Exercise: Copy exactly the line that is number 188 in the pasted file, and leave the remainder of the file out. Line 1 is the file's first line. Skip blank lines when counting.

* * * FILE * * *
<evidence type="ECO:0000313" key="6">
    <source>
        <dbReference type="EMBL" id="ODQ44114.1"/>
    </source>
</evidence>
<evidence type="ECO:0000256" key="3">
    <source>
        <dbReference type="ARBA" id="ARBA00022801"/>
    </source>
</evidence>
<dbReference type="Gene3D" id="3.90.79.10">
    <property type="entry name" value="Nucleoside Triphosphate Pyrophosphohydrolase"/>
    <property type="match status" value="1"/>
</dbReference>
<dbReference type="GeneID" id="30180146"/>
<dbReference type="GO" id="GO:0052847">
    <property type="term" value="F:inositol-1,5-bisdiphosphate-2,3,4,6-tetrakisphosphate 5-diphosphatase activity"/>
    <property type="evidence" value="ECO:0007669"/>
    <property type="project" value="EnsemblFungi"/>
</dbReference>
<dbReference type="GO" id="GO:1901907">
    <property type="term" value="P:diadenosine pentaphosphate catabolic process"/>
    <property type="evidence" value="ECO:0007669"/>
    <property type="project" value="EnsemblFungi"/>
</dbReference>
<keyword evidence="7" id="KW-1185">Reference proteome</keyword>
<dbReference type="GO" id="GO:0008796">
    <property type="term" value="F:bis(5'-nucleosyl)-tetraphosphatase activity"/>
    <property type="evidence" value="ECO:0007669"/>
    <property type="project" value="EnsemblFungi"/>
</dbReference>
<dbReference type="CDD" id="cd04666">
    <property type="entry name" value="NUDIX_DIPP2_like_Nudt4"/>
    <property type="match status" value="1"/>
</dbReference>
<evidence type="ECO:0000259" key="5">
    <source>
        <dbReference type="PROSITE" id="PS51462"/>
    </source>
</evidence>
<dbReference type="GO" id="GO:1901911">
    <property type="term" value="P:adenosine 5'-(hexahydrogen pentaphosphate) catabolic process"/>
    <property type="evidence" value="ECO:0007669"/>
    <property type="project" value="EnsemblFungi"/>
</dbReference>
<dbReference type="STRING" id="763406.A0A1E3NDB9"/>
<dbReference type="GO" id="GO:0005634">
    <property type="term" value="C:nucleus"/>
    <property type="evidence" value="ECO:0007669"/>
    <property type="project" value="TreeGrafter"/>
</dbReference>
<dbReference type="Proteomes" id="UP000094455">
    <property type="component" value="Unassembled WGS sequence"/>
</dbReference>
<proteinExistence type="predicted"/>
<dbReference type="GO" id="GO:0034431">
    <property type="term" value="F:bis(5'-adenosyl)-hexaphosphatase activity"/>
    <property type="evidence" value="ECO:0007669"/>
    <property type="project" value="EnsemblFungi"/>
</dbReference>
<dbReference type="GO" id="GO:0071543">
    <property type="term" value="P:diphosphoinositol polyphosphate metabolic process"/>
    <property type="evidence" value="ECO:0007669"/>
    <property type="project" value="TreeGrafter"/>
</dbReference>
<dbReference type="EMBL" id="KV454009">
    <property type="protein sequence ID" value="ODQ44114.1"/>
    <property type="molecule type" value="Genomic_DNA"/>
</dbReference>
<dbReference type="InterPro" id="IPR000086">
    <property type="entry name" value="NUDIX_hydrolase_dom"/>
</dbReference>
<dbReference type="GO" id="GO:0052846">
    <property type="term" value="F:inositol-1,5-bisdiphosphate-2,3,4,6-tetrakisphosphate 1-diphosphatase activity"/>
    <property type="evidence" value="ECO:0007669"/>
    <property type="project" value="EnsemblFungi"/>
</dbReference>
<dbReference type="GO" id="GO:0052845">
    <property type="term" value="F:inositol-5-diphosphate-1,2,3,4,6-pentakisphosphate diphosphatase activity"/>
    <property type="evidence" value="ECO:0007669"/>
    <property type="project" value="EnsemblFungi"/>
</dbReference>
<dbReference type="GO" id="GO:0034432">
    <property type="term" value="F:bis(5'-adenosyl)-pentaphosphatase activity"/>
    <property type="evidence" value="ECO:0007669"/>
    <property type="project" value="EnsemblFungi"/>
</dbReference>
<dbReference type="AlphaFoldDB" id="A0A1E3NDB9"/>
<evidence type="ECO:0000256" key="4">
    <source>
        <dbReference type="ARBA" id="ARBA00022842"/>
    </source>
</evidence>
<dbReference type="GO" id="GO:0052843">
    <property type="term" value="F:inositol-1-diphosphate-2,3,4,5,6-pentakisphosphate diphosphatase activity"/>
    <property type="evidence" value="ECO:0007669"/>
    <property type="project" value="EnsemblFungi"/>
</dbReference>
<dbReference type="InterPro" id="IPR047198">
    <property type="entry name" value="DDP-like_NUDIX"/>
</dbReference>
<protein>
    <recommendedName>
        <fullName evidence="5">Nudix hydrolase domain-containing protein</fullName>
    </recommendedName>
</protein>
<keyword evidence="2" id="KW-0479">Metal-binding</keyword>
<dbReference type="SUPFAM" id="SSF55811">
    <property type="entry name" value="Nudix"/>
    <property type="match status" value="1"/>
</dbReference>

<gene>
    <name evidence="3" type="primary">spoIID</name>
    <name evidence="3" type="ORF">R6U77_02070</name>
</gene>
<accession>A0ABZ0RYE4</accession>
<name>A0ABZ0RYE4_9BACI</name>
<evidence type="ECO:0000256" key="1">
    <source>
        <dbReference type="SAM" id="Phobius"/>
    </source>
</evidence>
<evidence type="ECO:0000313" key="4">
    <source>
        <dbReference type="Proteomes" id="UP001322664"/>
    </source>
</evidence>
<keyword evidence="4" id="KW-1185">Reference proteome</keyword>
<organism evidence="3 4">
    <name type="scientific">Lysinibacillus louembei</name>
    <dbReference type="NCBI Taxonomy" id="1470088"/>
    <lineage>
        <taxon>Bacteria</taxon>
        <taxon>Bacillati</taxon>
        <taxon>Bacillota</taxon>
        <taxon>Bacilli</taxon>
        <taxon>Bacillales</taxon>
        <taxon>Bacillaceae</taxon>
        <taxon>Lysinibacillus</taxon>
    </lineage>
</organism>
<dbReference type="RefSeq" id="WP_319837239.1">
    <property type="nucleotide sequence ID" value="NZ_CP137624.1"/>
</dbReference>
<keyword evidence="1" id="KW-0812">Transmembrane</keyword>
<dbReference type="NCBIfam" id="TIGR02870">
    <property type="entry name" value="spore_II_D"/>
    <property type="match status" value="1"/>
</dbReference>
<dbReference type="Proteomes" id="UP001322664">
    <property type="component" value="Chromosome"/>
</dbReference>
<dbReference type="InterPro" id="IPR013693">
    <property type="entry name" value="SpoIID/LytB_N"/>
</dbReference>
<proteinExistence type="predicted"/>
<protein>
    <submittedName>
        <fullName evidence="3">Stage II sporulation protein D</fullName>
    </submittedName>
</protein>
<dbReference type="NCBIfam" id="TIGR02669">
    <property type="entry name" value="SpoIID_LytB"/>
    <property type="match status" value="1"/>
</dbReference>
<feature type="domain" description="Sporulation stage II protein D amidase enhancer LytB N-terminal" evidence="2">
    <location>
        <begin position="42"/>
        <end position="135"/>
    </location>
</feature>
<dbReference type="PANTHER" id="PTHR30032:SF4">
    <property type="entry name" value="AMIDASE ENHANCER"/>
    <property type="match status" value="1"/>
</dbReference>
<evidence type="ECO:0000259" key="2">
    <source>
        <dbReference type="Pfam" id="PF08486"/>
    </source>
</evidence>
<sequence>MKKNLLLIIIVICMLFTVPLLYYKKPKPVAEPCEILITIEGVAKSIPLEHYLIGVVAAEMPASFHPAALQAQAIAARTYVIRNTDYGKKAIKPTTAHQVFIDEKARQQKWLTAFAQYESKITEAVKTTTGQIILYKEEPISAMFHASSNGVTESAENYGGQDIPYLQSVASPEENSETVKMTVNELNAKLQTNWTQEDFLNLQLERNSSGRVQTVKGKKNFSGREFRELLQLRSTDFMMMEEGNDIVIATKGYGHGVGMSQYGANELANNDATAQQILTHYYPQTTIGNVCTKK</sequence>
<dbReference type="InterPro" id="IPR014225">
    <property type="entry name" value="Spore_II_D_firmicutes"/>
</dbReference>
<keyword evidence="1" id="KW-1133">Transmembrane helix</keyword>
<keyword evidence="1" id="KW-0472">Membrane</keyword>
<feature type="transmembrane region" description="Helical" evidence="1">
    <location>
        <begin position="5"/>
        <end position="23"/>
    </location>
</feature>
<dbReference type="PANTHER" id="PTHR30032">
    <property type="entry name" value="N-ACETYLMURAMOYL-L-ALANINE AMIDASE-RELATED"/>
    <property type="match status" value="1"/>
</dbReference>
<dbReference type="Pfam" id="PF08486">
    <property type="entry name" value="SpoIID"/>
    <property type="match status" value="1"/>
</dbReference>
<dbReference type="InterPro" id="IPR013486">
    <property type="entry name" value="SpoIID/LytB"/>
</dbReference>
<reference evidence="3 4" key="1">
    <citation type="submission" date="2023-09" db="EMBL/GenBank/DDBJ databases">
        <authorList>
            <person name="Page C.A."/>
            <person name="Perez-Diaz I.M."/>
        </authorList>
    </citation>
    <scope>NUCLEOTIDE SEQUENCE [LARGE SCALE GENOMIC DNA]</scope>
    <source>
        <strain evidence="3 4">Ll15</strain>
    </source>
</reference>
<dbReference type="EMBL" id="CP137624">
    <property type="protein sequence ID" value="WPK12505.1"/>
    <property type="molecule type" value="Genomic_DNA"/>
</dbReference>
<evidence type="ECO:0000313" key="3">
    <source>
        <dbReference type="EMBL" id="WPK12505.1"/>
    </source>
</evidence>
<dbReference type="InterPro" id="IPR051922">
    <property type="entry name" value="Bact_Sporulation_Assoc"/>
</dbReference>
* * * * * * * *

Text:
    <location>